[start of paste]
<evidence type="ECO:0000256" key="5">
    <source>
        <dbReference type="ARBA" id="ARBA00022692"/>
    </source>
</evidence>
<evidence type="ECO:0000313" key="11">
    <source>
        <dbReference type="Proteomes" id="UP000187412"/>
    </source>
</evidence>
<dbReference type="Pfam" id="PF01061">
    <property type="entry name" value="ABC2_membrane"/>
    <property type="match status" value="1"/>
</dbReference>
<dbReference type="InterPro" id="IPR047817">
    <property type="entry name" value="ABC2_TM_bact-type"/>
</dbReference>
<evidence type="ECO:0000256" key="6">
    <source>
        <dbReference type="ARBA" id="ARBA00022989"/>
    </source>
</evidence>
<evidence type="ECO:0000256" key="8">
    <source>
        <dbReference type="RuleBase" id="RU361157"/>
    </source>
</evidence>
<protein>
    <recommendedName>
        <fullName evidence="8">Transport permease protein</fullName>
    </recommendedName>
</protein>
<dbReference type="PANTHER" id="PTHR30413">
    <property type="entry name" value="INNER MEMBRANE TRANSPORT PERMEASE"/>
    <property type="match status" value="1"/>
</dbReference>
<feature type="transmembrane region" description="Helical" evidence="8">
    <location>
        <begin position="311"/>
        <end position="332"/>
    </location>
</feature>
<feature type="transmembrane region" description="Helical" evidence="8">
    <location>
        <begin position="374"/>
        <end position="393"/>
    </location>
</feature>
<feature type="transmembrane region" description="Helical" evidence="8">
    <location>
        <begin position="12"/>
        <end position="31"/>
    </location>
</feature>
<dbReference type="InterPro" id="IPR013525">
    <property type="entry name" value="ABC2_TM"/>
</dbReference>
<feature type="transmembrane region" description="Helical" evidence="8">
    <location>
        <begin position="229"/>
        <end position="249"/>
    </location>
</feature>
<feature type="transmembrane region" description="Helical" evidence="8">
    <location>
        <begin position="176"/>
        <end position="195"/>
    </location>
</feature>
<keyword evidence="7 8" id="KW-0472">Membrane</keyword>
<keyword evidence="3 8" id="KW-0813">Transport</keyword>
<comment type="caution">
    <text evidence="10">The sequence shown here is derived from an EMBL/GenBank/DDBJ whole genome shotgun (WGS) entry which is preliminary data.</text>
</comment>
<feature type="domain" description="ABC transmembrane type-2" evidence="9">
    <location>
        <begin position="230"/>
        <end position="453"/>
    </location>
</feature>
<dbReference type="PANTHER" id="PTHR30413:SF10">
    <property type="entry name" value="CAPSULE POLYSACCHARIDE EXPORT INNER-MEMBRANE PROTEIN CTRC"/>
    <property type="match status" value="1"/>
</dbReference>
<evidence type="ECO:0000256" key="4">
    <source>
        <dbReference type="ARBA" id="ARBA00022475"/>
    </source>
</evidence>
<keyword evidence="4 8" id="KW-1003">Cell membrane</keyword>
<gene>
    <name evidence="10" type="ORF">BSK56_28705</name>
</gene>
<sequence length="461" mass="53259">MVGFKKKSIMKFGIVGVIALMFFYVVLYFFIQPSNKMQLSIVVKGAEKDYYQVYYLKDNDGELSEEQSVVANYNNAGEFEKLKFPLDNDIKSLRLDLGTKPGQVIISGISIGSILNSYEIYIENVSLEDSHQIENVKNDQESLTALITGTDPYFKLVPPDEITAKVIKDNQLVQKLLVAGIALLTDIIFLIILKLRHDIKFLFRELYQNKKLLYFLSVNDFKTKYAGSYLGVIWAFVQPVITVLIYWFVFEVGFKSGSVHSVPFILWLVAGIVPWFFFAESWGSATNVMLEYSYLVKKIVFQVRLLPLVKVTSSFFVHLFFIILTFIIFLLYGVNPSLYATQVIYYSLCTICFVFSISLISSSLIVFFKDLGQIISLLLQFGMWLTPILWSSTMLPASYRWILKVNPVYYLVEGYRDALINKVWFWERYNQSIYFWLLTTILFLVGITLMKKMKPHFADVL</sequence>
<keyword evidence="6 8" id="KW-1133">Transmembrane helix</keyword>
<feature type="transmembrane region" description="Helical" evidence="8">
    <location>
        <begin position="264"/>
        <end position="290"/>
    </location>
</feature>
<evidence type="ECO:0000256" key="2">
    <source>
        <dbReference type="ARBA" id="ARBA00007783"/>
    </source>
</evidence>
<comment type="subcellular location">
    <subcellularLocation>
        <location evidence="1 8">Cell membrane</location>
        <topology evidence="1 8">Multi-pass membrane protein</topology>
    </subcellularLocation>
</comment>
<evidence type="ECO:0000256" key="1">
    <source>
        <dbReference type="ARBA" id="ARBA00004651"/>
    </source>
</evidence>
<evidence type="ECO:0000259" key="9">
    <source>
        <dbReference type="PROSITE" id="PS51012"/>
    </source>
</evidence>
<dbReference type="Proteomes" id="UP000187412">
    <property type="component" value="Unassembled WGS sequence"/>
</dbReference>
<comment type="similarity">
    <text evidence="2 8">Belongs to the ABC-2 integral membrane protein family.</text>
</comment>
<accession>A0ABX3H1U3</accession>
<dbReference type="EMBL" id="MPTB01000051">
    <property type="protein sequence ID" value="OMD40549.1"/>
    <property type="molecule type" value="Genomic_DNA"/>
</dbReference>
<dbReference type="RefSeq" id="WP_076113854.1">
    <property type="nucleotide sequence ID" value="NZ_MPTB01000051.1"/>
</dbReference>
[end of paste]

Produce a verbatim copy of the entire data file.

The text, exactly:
<evidence type="ECO:0000256" key="5">
    <source>
        <dbReference type="ARBA" id="ARBA00022692"/>
    </source>
</evidence>
<evidence type="ECO:0000313" key="11">
    <source>
        <dbReference type="Proteomes" id="UP000187412"/>
    </source>
</evidence>
<dbReference type="Pfam" id="PF01061">
    <property type="entry name" value="ABC2_membrane"/>
    <property type="match status" value="1"/>
</dbReference>
<dbReference type="InterPro" id="IPR047817">
    <property type="entry name" value="ABC2_TM_bact-type"/>
</dbReference>
<evidence type="ECO:0000256" key="6">
    <source>
        <dbReference type="ARBA" id="ARBA00022989"/>
    </source>
</evidence>
<evidence type="ECO:0000256" key="8">
    <source>
        <dbReference type="RuleBase" id="RU361157"/>
    </source>
</evidence>
<protein>
    <recommendedName>
        <fullName evidence="8">Transport permease protein</fullName>
    </recommendedName>
</protein>
<dbReference type="PANTHER" id="PTHR30413">
    <property type="entry name" value="INNER MEMBRANE TRANSPORT PERMEASE"/>
    <property type="match status" value="1"/>
</dbReference>
<feature type="transmembrane region" description="Helical" evidence="8">
    <location>
        <begin position="311"/>
        <end position="332"/>
    </location>
</feature>
<feature type="transmembrane region" description="Helical" evidence="8">
    <location>
        <begin position="374"/>
        <end position="393"/>
    </location>
</feature>
<feature type="transmembrane region" description="Helical" evidence="8">
    <location>
        <begin position="12"/>
        <end position="31"/>
    </location>
</feature>
<dbReference type="InterPro" id="IPR013525">
    <property type="entry name" value="ABC2_TM"/>
</dbReference>
<feature type="transmembrane region" description="Helical" evidence="8">
    <location>
        <begin position="229"/>
        <end position="249"/>
    </location>
</feature>
<feature type="transmembrane region" description="Helical" evidence="8">
    <location>
        <begin position="176"/>
        <end position="195"/>
    </location>
</feature>
<keyword evidence="7 8" id="KW-0472">Membrane</keyword>
<keyword evidence="3 8" id="KW-0813">Transport</keyword>
<comment type="caution">
    <text evidence="10">The sequence shown here is derived from an EMBL/GenBank/DDBJ whole genome shotgun (WGS) entry which is preliminary data.</text>
</comment>
<feature type="domain" description="ABC transmembrane type-2" evidence="9">
    <location>
        <begin position="230"/>
        <end position="453"/>
    </location>
</feature>
<dbReference type="PANTHER" id="PTHR30413:SF10">
    <property type="entry name" value="CAPSULE POLYSACCHARIDE EXPORT INNER-MEMBRANE PROTEIN CTRC"/>
    <property type="match status" value="1"/>
</dbReference>
<evidence type="ECO:0000256" key="4">
    <source>
        <dbReference type="ARBA" id="ARBA00022475"/>
    </source>
</evidence>
<keyword evidence="4 8" id="KW-1003">Cell membrane</keyword>
<gene>
    <name evidence="10" type="ORF">BSK56_28705</name>
</gene>
<sequence length="461" mass="53259">MVGFKKKSIMKFGIVGVIALMFFYVVLYFFIQPSNKMQLSIVVKGAEKDYYQVYYLKDNDGELSEEQSVVANYNNAGEFEKLKFPLDNDIKSLRLDLGTKPGQVIISGISIGSILNSYEIYIENVSLEDSHQIENVKNDQESLTALITGTDPYFKLVPPDEITAKVIKDNQLVQKLLVAGIALLTDIIFLIILKLRHDIKFLFRELYQNKKLLYFLSVNDFKTKYAGSYLGVIWAFVQPVITVLIYWFVFEVGFKSGSVHSVPFILWLVAGIVPWFFFAESWGSATNVMLEYSYLVKKIVFQVRLLPLVKVTSSFFVHLFFIILTFIIFLLYGVNPSLYATQVIYYSLCTICFVFSISLISSSLIVFFKDLGQIISLLLQFGMWLTPILWSSTMLPASYRWILKVNPVYYLVEGYRDALINKVWFWERYNQSIYFWLLTTILFLVGITLMKKMKPHFADVL</sequence>
<keyword evidence="6 8" id="KW-1133">Transmembrane helix</keyword>
<feature type="transmembrane region" description="Helical" evidence="8">
    <location>
        <begin position="264"/>
        <end position="290"/>
    </location>
</feature>
<evidence type="ECO:0000256" key="2">
    <source>
        <dbReference type="ARBA" id="ARBA00007783"/>
    </source>
</evidence>
<comment type="subcellular location">
    <subcellularLocation>
        <location evidence="1 8">Cell membrane</location>
        <topology evidence="1 8">Multi-pass membrane protein</topology>
    </subcellularLocation>
</comment>
<evidence type="ECO:0000256" key="1">
    <source>
        <dbReference type="ARBA" id="ARBA00004651"/>
    </source>
</evidence>
<evidence type="ECO:0000259" key="9">
    <source>
        <dbReference type="PROSITE" id="PS51012"/>
    </source>
</evidence>
<dbReference type="Proteomes" id="UP000187412">
    <property type="component" value="Unassembled WGS sequence"/>
</dbReference>
<comment type="similarity">
    <text evidence="2 8">Belongs to the ABC-2 integral membrane protein family.</text>
</comment>
<accession>A0ABX3H1U3</accession>
<dbReference type="EMBL" id="MPTB01000051">
    <property type="protein sequence ID" value="OMD40549.1"/>
    <property type="molecule type" value="Genomic_DNA"/>
</dbReference>
<dbReference type="RefSeq" id="WP_076113854.1">
    <property type="nucleotide sequence ID" value="NZ_MPTB01000051.1"/>
</dbReference>